Jeffrey Black | Middle East Diaries


The Mutawwin, and other Animals: Jeddah, 29th January 2008
January 29, 2008, 2:52 pm
Filed under: Saudi Arabia

Aside from being a PR manager, Mr H is a sheikh and a fundamentalist tele-evangelist that grew up mostly inside the Aramco compound in Dhahran. He has two shows in English and did a programme with CNN and several interviews with NPR. He is the real live born again Muslim, as once upon a time he used to even have his own rock-band. Things are different now. His head is bare, but his chin is well populated with greying strands of the Mutawwa kind. And then he points out the difference in Mutawwa-ism.

The definition is “volunteer,” and is really meant to denote anyone particularly attendant to whatever variety of fiqh that one subscribes to. In his case, the beard, the shortened trousers, the non-touching of women and so on. And then there are the members of the Commission on Enjoining Virtue and Forbidding Vice, (most commonly associated with the word Mutawwa), who are licenced to stamp out, well, vice, in the Kingdom in co-operation with the police. Apparently, although the good sheikh has never seen any, there are also freelance Mutawwa, who, not being licenced, take it upon themselves to point the finger of virtue around wherever they see fit.

The government, he says, are not investing heavily in the Mutawwa, either intentionally or otherwise. The result is that the calibre of the candidates that they end up recruiting are very low, and that that generally leads to putting frustrated little bullies in uniform. This is why there are difficulties.

Later, in the office next to me, a man and a woman are meeting together, without interference. But in general, segregation between men and women is enforced in the workplace. These kind of social mores seem to operate like self censorship. There is vague and undefined pressure to behave in the “conservative,” way, because seeming piety has been long the path to social status and progress. And this strange fiqh has been how piety has been defined. But, the sky does not fall when men and women talk directly. Here, perhaps there is room for movement.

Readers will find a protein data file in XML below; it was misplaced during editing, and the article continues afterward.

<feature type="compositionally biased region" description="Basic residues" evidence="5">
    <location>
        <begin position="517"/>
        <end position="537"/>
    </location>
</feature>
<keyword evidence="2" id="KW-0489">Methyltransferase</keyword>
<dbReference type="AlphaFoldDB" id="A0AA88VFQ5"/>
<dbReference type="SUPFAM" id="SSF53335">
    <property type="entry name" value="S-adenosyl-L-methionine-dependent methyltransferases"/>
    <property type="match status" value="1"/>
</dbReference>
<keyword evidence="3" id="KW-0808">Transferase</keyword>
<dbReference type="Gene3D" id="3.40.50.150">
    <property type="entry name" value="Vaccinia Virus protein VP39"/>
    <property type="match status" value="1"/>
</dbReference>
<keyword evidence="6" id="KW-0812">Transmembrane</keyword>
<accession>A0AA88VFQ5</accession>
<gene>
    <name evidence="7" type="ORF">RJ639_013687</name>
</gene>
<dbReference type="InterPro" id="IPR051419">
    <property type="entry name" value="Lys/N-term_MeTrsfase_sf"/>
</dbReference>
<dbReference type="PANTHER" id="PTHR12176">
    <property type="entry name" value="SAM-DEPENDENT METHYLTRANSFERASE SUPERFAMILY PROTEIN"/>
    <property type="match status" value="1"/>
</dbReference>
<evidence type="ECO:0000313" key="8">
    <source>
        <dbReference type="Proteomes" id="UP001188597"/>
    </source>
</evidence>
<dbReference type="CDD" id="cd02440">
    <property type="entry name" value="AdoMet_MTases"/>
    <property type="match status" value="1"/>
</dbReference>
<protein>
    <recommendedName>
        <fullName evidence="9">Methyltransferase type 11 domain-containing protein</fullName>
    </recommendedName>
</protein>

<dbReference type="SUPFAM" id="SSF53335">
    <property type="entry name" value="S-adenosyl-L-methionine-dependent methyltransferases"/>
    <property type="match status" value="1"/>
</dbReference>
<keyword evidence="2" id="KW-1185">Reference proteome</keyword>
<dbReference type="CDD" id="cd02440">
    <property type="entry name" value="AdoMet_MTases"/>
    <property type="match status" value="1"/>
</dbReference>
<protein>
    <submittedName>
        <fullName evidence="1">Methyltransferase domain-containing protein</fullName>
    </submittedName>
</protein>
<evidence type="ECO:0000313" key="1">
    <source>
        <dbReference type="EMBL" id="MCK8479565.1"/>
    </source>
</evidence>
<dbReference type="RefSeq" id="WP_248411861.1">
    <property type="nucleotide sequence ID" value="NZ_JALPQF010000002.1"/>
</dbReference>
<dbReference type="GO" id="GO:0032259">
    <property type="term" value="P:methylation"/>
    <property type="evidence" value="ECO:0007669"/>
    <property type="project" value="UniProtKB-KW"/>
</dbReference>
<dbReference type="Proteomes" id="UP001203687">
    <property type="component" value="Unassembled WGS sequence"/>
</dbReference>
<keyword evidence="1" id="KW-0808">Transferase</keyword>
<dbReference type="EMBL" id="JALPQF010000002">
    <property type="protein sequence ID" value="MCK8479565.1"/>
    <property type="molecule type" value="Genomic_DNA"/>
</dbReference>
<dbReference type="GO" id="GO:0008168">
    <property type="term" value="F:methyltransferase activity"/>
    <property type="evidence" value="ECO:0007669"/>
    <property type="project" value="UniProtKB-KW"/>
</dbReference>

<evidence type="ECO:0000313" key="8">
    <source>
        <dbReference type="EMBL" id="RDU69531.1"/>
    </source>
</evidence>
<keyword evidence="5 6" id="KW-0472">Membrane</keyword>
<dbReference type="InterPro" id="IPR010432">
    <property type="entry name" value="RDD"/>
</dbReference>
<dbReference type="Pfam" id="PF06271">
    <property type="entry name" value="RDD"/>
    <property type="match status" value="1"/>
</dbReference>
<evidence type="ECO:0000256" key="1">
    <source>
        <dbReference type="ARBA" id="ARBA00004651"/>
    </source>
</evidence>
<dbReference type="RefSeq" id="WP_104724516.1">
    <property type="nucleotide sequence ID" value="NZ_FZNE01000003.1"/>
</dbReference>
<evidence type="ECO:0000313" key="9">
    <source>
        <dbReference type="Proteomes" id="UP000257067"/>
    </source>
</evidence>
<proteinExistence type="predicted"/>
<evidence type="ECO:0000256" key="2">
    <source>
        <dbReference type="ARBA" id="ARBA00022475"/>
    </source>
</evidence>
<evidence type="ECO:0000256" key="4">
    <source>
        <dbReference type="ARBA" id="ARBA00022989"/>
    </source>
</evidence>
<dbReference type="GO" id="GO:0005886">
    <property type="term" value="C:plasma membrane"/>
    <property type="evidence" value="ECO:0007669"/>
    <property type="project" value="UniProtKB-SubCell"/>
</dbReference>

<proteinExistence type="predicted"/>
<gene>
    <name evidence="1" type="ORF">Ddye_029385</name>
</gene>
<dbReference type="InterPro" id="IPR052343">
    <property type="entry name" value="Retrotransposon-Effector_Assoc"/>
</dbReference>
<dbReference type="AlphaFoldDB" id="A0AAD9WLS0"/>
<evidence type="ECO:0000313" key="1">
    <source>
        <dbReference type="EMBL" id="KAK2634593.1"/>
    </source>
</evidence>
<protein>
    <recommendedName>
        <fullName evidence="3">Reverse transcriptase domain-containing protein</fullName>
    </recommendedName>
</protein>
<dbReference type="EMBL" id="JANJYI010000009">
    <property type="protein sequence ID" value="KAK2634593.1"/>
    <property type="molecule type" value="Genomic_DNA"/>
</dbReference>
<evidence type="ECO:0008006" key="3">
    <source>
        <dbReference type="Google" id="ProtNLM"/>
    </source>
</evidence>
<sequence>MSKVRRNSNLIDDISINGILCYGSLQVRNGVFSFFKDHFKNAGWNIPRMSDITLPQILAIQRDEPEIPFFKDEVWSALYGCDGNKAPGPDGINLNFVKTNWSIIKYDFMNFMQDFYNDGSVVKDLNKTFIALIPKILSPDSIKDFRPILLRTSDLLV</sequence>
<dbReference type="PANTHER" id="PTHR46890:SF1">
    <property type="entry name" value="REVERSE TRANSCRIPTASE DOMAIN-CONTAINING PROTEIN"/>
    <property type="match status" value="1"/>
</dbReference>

Mr B, a retired industrialist, seems to agree. He says that soon, the conservatives will have to step aside, because they have been given more power than they deserve. The government once thought that they couldn’t govern without them, but soon they will realise that they can’t govern with them. Ironically, women in Saudi society are more productive than the layabout men – because they can’t drive. This prohibition, maintains Mr B, means that they cannot be asked to drive around and do errands like picking the kids up from school. So, with fewer demands on them, the women come to work, in the ladies’ section, and actually remain there throughout the day, unlike the men.


And then in the evening, the souqs open, and the world seems a more generous place. On the way to the balad I fell in with a taxi driver from Dir, (North West Frontier Province, Pakistan), who because I had been to both Jeddah and Dir, had cause to believe that I had been across half the world. He was hoping to go back there in the summer, when he had the money – and when the pass opens. I hope he does.

Got out at Faisaliyya and as the prayer went up I had some Indonesian meatball soup and a shawarma. The streets filled up with rows of men, with the women at the back, as the public observances began their fifth, vocal, round of the day. But it was here that the real character of this city begins to sink in. For as the Muslims go to prayer, the Filipinos, the Hindus, the others, watch and wait for the shops to open with indifference. And, whereas in other places with multi-ethnic populations in fact segregation is more or less strictly observed, here the mingle is in full flow. I met a man in al-Rabie’s Date Shop from Bangor, County Down, for goodness sake.

The long wind of Souk al-Alawi unravelled brightly in the warm evening, full of sari and thobe, worry beads and frankincense, oud perfume, plastic shoes, toys imported from china, and colourful but inexpensive garments for the budget conscious but fashionable. Dates, unidentifiable spices, and the ubiquitous sawakh– natural anti-bacterial–sticks for cleaning the teeth.

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